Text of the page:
Campus dietitian holds class on cholesterol in Shepherd University dining hall; highlights poor eating habits in America

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Shepherd University students need to cut down on bad fats included in pizza and cheese and eat more nuts and fish, said Shepherd University campus dietitian Jennifer Miller.

“We get most of our fats from pizza, about 9.7 percent and another 7.6 percent from cheese itself,” said Miller in a health class she held on how to improve overall health and cholesterol, citing a chart she had compiled showcasing the poor eating habits of Americans.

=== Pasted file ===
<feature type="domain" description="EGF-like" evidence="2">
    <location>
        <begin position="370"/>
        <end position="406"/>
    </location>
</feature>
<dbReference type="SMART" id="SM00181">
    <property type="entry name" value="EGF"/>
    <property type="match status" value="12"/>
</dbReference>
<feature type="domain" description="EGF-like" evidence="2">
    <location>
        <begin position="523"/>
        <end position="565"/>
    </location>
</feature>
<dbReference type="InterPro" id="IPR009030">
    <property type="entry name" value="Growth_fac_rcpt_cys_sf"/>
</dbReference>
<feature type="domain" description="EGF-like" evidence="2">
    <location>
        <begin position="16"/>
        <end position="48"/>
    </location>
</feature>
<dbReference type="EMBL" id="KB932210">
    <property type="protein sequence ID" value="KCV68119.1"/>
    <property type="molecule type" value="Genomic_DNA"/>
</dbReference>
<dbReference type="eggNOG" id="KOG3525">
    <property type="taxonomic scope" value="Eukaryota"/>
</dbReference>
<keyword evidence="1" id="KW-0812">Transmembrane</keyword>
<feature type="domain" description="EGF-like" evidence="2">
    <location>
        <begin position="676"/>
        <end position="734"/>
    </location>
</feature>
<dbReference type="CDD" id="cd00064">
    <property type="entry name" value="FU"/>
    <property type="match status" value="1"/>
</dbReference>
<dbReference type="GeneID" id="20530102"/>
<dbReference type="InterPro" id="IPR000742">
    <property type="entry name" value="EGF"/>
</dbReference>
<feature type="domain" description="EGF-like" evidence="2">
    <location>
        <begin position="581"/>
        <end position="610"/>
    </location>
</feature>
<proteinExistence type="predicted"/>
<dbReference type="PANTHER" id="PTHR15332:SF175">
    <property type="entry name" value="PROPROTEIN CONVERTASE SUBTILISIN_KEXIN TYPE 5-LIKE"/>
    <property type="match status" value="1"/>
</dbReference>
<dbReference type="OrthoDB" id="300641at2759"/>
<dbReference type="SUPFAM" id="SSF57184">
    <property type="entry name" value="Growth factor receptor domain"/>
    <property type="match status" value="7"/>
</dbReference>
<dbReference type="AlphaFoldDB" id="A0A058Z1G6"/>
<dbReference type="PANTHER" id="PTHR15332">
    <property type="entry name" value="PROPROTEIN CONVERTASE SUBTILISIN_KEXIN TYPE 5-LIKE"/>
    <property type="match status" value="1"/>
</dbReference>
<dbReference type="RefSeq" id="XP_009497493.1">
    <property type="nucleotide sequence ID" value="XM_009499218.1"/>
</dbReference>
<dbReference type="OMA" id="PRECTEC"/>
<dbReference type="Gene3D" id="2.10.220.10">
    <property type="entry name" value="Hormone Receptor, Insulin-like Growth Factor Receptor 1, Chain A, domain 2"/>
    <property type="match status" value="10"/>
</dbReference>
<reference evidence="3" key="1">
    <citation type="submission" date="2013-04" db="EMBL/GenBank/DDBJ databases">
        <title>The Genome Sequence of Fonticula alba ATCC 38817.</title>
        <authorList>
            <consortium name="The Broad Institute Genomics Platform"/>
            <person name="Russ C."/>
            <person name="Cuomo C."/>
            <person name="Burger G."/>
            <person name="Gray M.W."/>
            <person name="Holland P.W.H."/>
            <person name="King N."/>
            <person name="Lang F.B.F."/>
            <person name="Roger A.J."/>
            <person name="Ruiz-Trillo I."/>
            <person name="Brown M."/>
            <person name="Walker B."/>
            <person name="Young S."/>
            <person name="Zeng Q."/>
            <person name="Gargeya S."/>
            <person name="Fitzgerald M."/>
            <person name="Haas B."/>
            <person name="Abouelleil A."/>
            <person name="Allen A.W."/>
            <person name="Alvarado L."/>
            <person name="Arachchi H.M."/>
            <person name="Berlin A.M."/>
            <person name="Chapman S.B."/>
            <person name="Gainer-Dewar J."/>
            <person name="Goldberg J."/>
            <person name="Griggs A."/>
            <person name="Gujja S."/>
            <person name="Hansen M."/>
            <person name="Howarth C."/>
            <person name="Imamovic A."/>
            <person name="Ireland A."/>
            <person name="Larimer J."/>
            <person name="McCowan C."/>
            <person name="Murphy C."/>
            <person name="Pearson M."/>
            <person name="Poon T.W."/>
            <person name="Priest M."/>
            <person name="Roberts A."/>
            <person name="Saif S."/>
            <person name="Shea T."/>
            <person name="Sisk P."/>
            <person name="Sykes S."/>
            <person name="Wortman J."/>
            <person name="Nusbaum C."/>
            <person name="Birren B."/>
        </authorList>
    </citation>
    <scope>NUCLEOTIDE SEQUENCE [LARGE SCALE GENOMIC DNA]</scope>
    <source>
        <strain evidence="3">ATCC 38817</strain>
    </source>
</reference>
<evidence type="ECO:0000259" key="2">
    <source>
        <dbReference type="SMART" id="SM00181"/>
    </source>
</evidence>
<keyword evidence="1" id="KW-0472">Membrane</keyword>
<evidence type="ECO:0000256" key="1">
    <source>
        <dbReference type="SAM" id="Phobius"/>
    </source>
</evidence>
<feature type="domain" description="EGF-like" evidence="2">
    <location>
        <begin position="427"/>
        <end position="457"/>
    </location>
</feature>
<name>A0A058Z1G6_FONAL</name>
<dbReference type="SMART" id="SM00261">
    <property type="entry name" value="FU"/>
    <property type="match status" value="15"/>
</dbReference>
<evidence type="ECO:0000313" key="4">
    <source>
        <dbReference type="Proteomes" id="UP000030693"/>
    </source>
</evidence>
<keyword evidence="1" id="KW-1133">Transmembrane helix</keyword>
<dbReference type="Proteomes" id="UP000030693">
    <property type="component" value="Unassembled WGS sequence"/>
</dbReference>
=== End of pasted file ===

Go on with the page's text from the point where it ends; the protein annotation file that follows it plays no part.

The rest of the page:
In her discussion, Miller explained that there are good fats: monounsaturated and polyunsaturated, which come from nuts, fish, seeds and avocados, and bad fats: saturated, which come from animals, and trans-fats, which is man-made.

Miller stressed that there are ways to eat healthy.

“Fiber is very important, it improves blood cholesterol, blood glucose, bowel health, and it helps maintain a healthy body weight, 25 grams for women and 38 grams for men daily,” said Miller. “Consume foods in whole, nutrient dense forms. Beans are like the healthiest foods you can eat.”

Miller plans to hold a class on sodium and hypertension in the near future at an undetermined date. She asked that those interested email her to reserve seats at jmiller@shepherd.edu.